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Daylight saving leaves millions at risk of opportunistic thieves

Daylight saving leaves millions at risk of opportunistic thieves

Millions of homeowners risk having their homes burgled due to their inaction when the clocks go back at the end of October, latest research by insurer Policy Expert shows.

1.3million households risk burglary

Despite figures from the Office of National Statistics revealing that 1.3million householders will get home later this winter than last, more than a quarter won’t be taking any additional security measures when daylight saving time ends.

However, Policy Expert’s survey also shows that a sensible majority do at least become more safety conscious as a result of the time change.

Popular anti-theft actions as the clocks go back

The most popular anti-theft action taken is to set lights on timers when the home is left unoccupied (44%).

The second most common measure, taken by almost one-in-three, is attempting to wrong-foot thieves by closing curtains.

Additional security lighting is installed by one-in-five (19%), while just over one-in-six (17%) switch on a TV or radio to make it seem like someone is at home. Another one-in-ten (10%) actually scurry back from work early, or at least very much on time.

The least popular measures, probably due to cost, are improving the quality of a home’s locks (7%) and upgrading alarm systems (3%).

Existing security already in place

Many have existing security already in place, Policy Expert’s stats show.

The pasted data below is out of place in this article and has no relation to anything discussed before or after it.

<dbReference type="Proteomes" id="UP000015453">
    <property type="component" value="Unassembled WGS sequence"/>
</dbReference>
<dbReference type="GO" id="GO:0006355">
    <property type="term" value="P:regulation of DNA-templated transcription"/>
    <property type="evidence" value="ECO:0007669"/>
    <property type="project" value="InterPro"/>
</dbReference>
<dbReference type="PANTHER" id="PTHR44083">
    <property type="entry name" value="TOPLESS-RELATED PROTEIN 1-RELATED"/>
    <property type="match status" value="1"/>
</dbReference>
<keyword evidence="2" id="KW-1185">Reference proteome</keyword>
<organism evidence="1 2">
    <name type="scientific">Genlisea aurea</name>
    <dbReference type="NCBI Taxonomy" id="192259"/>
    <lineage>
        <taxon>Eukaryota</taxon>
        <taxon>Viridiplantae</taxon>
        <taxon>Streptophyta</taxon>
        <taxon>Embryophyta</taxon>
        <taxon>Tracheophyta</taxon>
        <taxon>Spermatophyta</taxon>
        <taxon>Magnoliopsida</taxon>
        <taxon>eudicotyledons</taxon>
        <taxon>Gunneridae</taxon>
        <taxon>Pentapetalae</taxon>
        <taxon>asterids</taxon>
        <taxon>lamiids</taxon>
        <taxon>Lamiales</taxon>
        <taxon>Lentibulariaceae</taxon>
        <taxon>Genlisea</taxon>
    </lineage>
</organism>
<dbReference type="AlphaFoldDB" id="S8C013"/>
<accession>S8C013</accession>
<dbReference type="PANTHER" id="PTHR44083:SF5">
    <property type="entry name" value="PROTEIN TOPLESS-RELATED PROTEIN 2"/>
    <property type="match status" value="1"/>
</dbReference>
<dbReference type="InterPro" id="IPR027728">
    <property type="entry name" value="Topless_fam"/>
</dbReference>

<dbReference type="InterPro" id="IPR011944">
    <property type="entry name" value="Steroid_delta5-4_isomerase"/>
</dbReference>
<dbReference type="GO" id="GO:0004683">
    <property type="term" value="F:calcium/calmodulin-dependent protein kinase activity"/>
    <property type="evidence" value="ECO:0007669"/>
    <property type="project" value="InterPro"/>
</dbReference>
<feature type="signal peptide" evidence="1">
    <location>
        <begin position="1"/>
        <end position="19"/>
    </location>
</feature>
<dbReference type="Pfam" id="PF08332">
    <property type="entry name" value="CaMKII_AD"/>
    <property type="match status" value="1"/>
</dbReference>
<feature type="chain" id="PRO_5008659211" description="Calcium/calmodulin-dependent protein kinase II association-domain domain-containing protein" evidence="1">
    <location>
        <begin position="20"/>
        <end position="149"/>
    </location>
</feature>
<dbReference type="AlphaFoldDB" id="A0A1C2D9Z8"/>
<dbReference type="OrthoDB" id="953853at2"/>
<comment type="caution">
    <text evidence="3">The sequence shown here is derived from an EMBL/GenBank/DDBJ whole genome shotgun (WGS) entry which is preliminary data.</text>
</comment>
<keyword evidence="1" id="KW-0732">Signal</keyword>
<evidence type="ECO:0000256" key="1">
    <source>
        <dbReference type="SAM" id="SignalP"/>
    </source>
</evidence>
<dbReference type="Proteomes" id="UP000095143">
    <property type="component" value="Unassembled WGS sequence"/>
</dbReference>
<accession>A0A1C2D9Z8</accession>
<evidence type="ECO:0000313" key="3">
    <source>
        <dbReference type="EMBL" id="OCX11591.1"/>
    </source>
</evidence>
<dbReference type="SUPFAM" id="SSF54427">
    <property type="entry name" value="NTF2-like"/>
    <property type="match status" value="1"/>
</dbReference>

Almost two-thirds (70%) have invested in external security lighting while close to one-in-two (44%) have deliberately grown the types of plants and hedges which burglars find hard to get over or around.

A good number of householders, 43%, have existing timer switches for lights and a commendable 35% belong to a Neighbourhood Watch scheme.

Almost one-in-three (32%) have a property with an alarm fitted and/or a dog (32%). Some have even gone to the perhaps extreme lengths (‘extreme’ being relative to location) of installing security cameras (10%) and barbed wire (2%).

What Brits spend on security

Security is big business and Brits have spent an average of £485 burglar-proofing their homes as best they can, Policy Expert’s figures also reveal.

And a significant number have spent a lot more, with one-in-ten (10%) putting the figure at over £1,000 and 3% saying it’s more than £3,000.

Street lights and neighbourhoods

Street lighting is welcomed almost universally, with 80% stating it makes a neighbourhood feel safer.

At the same time, almost one-in-ten don’t have any street lights where they live however and only 2% of these believe they actually need them installed.

A minority of one-in-ten (10%) say street lighting is too intrusive and 3% say it’s too bright and a nuisance.

Many concerned about homes while at work

Some householders (14%) worry more about leaving their homes empty while they’re at work as the evenings get longer, but one-in-five (20%) say they try not to think about it.

Policy Expert

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Published 24 October 2017